Adults in resource-limited settings are most likely to experience an HIV-associated Illness in the first three months from initiating therapy
Polly Clayden, HIV i-Base
Programmes in resource-limited settings have reported relatively high mortality rates following initiation of therapy, particularly in the first few months.
In an oral presentation, Paula Braitstein from the ART-LINC Collaboration presented data from a study to evaluate HIV illnesses during the first year of receiving antiretroviral therapy.
ART-LINC is a multinational network of HIV treatment programmes in Africa, Brazil, and Asia. ART-LINC is modelled on ART-CC, which is a pooled network of databases from Western Europe and North America established in 2001. Findings from ART-LINC are compared to those from ART-CC.
The first data merger took place in December 2004 and included 23 centres across 16 countries and included data from 8734 patients receiving ART. A second merger is underway and now includes over 40 centres, 20 countries and over 31,000 people on ART.
An earlier finding from ART-LINC was that patients in this cohort had a 4 times greater mortality risk than that observed in ART-CC in the first month after initiating therapy. Causes of death are currently unknown.
Eligible for analysis were all previously treatment-naive men and women above 16 years who initiated >/=3 ART drugs, with known baseline CD4. Illnesses included all HIV-related and AIDS defining infections including TB. To avoid counting prevalent illnesses, the investigators defined events as newly diagnosed and/or recorded if at least 90 days had past since the last episode (or 180 days in the case of TB).
Follow up time was censored at time of event, death, last follow up visit or 12 months since initiation of therapy. The investigators evaluated the following risk factors for the occurrence of HIV-associated illness and TB: age, sex, baseline CD4, initial treatment regimen (non-nucleoside reverse transcriptase inhibitor [NNRTI]-based vs protease inhibitor [PI]-based vs other =3 drugs), and having a HIV-associated illness or TB at or pre-HAART. Incidence rates were calculated per 1000 patient years.
In the first year 4540 people were included in the analysis, with 3255 person years of follow up, in this period 689 HIV-associated events were recorded; 212 per 1000 person years. This was compared to ART-CC data with 12,574 people, 8709 person years of follow up and 710 events; giving a much lower incidence rate of 82 per 1000 person years.
Differences were observed across the two cohorts in most frequently reported HIV associated events. In ART-LINC the most frequent were: tuberculosis, Kaposis Sarcoma, candidiasis, bacterial pneumonia, cryptococcus, toxoplasmosis, wasting syndrome and mycobacterium avium disease. In ARTCC, mycobacterium avium disease, Kaposis Sarcoma, cytomegalovirus, PCP, tuberculosis, oesophageal candidiasis, encephalopathy and toxoplasmosis were the most frequently reported.
Dr Braitstein cautioned that diagnostic techniques vary significantly across regions and settings, for example one clinic may offer systematic screening for TB at 1st visit while another may only investigate on presentation of symptoms. She emphasised that the focus in this analysis is on relative changes in rates of HIV-associated events.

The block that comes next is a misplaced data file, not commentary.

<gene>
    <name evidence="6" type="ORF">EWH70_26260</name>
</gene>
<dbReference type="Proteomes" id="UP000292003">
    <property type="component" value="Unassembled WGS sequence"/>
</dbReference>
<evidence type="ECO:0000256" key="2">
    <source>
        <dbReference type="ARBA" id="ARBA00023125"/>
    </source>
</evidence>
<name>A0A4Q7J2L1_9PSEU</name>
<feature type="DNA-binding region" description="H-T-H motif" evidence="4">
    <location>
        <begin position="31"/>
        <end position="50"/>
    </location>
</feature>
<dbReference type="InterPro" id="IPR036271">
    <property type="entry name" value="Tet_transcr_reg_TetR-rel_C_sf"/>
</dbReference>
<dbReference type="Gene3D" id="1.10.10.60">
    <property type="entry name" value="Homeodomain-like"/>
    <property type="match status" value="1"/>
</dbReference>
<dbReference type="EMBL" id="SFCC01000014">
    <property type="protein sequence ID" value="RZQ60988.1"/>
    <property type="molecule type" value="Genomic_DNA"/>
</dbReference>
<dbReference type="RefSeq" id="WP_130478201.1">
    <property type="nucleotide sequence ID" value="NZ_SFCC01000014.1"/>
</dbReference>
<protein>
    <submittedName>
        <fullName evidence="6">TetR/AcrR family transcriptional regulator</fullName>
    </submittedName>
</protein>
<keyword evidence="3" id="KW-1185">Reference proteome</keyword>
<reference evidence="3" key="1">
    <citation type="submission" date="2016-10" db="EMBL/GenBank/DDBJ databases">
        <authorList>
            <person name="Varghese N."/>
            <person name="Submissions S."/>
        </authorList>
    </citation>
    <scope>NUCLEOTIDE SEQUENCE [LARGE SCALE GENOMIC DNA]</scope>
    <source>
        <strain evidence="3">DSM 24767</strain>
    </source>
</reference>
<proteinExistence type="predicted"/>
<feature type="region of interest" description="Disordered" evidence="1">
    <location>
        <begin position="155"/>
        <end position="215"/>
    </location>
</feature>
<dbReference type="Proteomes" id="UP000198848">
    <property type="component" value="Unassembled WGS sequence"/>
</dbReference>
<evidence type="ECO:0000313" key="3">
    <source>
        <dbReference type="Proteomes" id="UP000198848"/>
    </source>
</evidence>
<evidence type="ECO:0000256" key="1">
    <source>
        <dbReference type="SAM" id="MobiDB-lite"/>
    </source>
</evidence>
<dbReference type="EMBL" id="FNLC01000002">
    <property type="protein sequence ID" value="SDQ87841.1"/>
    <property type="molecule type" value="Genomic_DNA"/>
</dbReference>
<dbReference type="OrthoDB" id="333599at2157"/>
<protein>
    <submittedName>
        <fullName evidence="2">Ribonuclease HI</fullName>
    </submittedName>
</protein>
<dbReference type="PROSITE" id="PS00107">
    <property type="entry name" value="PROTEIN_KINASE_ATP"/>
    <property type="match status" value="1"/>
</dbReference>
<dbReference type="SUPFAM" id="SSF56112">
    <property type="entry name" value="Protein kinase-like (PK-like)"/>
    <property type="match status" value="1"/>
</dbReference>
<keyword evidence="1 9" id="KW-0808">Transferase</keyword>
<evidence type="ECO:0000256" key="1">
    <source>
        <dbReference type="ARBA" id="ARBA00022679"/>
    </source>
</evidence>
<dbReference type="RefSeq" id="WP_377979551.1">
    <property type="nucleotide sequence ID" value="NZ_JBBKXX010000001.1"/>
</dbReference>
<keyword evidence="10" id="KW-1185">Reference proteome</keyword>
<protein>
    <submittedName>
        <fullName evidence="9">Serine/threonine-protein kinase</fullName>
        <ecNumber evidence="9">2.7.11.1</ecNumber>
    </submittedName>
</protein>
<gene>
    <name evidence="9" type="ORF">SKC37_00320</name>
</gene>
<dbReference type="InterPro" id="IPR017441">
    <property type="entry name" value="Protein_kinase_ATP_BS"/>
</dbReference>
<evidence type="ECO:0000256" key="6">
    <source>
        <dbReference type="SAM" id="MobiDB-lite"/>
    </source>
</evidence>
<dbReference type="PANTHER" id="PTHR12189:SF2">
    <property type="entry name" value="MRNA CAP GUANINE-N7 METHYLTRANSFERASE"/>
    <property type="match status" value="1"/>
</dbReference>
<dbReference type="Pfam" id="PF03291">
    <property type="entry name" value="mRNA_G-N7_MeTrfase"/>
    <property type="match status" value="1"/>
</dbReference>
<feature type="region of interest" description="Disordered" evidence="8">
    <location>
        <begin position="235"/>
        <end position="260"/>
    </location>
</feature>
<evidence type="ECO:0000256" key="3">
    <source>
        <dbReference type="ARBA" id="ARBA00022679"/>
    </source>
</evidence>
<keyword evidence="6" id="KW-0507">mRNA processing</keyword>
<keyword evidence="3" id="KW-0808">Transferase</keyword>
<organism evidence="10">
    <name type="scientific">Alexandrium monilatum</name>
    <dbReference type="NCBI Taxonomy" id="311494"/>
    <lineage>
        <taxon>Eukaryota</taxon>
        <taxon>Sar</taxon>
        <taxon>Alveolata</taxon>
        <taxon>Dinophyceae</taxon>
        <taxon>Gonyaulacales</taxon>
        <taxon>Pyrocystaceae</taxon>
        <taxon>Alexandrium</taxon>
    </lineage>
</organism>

The investigators found: age <30 years (AHR 1.00, p=0.081), female sex (ARH 0.76 [95% CI; 0.85-0.90], p=0.001) and baseline CD4 (AHR: 1.0, 0.75, 0.85. 0.61, 0.65 for <25, 25-49, 50-99, 100-199 and 200-350 cells/mm3 respectively, p=0.001), were associated with HIV-associated events in the first year from initiation of therapy in the ART-LINC cohort.
Additionally: initial triple combination, NNRTI (AHR 1.00), PI (AHR 1.36 [95% CI: 0.97-1.91], other triple combinations (AHR 2.00 [95% CI: 1.45-2.77) p<0.001; history of OIs (vs none), pre-HAART (AHR 2.93 [95% CI: 2.07-4.16]), at HAART (AHR 2.59 [95% CI: 2.13-3.16]), p<0.001 and calendar time (AHR 1.16 [95% CI: 1.08-1.26]), p<0.001, were associated.
Up to 3 months from initiation of therapy, age and baseline CD4 were associated but female sex was not (AHR 0.88 (0.71-1.10), p=0.26.
Decline in the relative risk of an HIV associated event was steady over time in both cohorts and across infections (except that the investigators found an unexplained increase in the incidence of bacterial pneumonia at 4-6 moths in the ART-CC cohort).
Dr Braitstein noted that the study had limitations including use of diagnostic criteria and methods, distinguishing between occult and de novo infections, and that association with age, sex and calendar time could at least partially be explained by survivor bias.
The investigators concluded that HIV associated illnesses are common in resource limited settings in the first year from initiation of HAART (twice as high in ART-LINC as in high income settings). Consistent with high income settings they found the highest risk to be in the first months. Although patterns of HIV associated illnesses differ, relative declines are similar in resource limited and high income settings. They wrote: Frequent monitoring and the use of prophylaxis may improve outcomes in the first few months following HAART initiation.
Braitstein P, Brinkhof M, Schechter M et al. When are adults in resource-constrained settings most likely to experience an HIV-associated illness following HAART initiation and what is it related to? 13th CROI, Denver, 2006. Abstract 67.